Tidy Tuesday Revisited: Interactive Map of Arlington Historic Neighborhoods

[This article was first published on Louise E. Sinks, and kindly contributed to R-bloggers]. (You can report issue about the content on this page here)
Want to share your content on R-bloggers? click here if you have a blog, or here if you don't.

This week’s TidyTuesday is about place names as recorded by the US Board on Geographic Names. The dataset has been cleaned to include only populated places. I ended up augmenting the dataset with information about Arlington Historic neighborhoods and current neighborhood boundaries. My post with code on this project is here.

I wanted to create an interactive map with leaflet, but I encountered two problems:

1- I couldn’t figure out how to add my civic association map.

2- The map that I did make worked fine when I ran it from a code chunk, but failed when I rendered the quarto document.

I’ve solved both problems and I really enjoyed working with leaflet.

Here are the libraries:

library(tidyverse) # who doesn't want to be tidy?
library(sf) # for handling geo data
library(leaflet) # interacting mapping

I saved the two datasets from my previous work: historic_4269 and arlington_polygons_sf. I saved them using:

st_write(historic_4269, "points.shp")

st_write(arlington_polygons_sf, "polygons.shp")

from the sf package.

Here, I’m reading them in. The process does change some of the variable names. The dataset from the National Register of Historic Places had non-standard names such as Property.Name, which gets converted to a shorter name, Prprt_N, with _ instead of period.

historic_4269 <- st_read("points.shp")
arlington_polygons_sf <- st_read("polygons.shp")

I mentioned that I found tutorials here and here to make the pop-up URL using leaflet. So, following them I add the HTML anchor tag.

# turn the url to HTML anchor tag
historic_4269 <- historic_4269 %>% 
  mutate(tag = paste0("More Info: <a href=", Extrn_L,">", Extrn_L, "</a>"))

Leaflet uses background map tiles as the canvas for the map. As with all mapping, the coordinate reference system (CRS) of all your component layers needs to be the same. The two datasets I have used the CRS= 4269 projection, but this isn’t the usual CRS. The background map I chose uses the 4326 CRS, so I need to transform my data to that projection. Leaflet will give you a warning if you add layers with unexpected CRSs, so make sure to read the messages carefully and correct them.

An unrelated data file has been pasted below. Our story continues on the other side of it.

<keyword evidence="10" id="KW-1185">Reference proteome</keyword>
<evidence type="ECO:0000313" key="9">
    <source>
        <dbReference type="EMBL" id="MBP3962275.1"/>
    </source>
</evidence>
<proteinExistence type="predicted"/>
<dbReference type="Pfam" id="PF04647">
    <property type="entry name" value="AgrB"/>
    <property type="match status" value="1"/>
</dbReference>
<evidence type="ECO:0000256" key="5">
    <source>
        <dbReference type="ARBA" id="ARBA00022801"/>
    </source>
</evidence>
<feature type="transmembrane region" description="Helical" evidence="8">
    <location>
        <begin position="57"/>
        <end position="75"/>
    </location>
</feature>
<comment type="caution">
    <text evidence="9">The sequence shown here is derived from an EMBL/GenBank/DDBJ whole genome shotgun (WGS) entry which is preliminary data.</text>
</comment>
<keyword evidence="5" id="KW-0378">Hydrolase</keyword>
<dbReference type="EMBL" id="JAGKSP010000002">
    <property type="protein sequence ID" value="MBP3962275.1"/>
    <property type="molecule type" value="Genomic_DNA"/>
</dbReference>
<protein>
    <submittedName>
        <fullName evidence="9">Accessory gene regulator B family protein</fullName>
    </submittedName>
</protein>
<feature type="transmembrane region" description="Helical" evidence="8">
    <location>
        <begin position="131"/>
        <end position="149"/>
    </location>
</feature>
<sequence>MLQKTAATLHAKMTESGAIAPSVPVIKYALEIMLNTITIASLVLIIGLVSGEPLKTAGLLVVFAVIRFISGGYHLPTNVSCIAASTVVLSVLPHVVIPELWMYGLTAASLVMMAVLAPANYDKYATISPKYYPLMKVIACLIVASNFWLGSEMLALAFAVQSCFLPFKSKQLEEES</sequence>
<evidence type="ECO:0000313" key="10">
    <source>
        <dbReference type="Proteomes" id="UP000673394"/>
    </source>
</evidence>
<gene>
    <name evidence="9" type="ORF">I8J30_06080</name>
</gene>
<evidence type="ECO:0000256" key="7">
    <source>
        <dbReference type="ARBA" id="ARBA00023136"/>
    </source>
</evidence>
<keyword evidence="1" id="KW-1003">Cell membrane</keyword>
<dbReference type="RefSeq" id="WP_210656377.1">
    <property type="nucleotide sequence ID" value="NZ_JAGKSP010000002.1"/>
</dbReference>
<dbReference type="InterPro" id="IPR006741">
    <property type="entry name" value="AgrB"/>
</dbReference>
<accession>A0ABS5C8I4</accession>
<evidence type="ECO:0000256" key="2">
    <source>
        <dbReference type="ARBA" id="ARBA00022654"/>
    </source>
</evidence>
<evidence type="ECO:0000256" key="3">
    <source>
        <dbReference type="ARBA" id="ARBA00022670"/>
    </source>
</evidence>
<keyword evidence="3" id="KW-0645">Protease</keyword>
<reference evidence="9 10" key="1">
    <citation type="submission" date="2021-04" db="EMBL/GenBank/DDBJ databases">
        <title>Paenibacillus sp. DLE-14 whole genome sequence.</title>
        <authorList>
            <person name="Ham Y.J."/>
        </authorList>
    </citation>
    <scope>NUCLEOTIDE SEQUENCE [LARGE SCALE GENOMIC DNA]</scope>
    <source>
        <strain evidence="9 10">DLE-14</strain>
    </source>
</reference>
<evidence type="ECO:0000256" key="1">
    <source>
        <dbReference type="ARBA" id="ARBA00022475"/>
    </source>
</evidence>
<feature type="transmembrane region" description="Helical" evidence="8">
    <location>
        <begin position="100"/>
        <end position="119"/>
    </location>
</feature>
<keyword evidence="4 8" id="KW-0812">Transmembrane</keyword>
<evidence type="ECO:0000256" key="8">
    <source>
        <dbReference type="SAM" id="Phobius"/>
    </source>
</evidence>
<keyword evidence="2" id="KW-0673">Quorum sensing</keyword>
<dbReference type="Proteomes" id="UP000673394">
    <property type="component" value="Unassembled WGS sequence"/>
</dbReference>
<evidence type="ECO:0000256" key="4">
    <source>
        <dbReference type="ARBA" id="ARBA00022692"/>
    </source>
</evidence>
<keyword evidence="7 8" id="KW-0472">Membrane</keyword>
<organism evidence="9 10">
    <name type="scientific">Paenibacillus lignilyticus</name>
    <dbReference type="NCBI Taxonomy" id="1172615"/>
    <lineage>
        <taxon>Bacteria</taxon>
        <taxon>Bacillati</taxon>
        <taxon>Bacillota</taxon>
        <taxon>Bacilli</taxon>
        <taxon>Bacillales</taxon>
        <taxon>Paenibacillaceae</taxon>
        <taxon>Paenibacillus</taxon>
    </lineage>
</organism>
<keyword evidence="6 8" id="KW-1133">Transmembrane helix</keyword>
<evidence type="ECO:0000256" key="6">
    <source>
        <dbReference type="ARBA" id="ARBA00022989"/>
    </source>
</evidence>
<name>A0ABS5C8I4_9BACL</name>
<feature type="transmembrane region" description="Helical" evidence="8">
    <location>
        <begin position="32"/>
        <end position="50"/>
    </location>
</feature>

historic_4326 <- sf::st_transform(historic_4269, crs = 4326)
arlington_polygons_sf_4326 <- sf::st_transform(arlington_polygons_sf, crs = 4326) 

For the issue of adding the polygon data, I was just not really thinking about things. Leaflet uses tidyverse piping, so you either need to have the dataset at the start of the pipe chain or you need to explicitly pass it as data = blah. The error message wasn’t super help to me either : addPolygons must be called with both lng and lat, or with neither. I thought that meant I needed to transform the polygons into some other type geometry format.

So this doesn’t work:

leaflet_map <- leaflet() %>%



But this does:

leaflet_map <- leaflet(arlington_polygons_sf_4326) %>% 

To leave a comment for the author, please follow the link and comment on their blog: Louise E. Sinks.

R-bloggers.com offers daily e-mail updates about R news and tutorials about learning R and many other topics. Click here if you're looking to post or find an R/data-science job.
Want to share your content on R-bloggers? click here if you have a blog, or here if you don't.

Never miss an update!
Subscribe to R-bloggers to receive
e-mails with the latest R posts.
(You will not see this message again.)

Click here to close (This popup will not appear again)